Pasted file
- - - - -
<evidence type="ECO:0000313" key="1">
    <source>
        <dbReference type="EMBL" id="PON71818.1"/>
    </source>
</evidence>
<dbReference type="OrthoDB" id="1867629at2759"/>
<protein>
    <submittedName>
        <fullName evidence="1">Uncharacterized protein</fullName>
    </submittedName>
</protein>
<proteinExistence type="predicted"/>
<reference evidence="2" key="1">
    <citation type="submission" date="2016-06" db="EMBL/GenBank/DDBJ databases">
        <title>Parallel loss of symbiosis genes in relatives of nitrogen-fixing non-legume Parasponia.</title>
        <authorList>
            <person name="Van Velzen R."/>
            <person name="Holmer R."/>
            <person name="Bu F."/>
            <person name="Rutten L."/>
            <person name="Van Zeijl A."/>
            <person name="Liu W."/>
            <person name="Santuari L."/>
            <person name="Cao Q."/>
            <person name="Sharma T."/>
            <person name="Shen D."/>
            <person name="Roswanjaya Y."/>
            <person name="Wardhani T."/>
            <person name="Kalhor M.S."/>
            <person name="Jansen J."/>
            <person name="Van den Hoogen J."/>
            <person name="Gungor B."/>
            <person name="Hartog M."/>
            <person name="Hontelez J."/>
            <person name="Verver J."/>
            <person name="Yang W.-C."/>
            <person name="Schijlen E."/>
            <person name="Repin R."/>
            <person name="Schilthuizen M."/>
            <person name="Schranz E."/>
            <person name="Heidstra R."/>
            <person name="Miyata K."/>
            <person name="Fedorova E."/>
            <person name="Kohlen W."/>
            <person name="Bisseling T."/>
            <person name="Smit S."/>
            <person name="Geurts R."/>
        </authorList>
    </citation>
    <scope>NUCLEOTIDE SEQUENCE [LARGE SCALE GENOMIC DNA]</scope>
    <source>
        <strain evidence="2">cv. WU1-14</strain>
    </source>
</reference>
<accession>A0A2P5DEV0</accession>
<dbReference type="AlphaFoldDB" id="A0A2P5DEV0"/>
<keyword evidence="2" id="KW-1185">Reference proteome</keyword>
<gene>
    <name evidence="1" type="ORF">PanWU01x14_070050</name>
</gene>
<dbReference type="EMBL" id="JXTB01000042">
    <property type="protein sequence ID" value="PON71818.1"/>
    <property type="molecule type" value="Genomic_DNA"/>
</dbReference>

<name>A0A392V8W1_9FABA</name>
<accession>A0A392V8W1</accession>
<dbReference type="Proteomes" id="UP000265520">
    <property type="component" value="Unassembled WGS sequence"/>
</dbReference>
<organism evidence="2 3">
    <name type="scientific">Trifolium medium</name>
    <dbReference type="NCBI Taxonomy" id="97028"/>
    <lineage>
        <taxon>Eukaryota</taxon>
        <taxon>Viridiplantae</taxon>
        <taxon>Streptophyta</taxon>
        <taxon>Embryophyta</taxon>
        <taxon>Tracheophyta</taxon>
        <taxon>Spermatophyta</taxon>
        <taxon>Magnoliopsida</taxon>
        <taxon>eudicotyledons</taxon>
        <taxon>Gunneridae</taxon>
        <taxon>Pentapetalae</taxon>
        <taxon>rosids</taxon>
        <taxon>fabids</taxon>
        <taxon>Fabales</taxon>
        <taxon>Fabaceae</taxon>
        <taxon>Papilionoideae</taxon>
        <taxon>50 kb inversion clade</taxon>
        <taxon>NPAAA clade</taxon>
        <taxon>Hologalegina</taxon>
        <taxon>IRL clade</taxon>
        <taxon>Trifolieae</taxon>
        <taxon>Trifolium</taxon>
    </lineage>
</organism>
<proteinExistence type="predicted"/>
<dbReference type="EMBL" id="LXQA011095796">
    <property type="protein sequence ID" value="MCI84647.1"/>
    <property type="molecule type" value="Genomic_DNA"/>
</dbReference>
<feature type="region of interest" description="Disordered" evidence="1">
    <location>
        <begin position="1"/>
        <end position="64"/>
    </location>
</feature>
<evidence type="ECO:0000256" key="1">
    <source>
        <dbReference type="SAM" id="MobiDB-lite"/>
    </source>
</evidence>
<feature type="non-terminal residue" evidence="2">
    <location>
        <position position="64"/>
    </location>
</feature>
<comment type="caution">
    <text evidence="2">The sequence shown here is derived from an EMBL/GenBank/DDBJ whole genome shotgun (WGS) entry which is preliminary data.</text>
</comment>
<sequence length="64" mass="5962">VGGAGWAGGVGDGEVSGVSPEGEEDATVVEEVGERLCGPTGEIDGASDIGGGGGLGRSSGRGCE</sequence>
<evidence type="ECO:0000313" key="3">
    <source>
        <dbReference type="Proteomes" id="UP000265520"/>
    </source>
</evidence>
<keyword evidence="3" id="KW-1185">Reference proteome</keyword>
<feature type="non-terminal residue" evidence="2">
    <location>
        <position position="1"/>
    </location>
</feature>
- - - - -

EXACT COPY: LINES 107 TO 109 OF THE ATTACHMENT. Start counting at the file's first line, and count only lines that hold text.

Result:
</feature>
<evidence type="ECO:0000256" key="1">
    <source>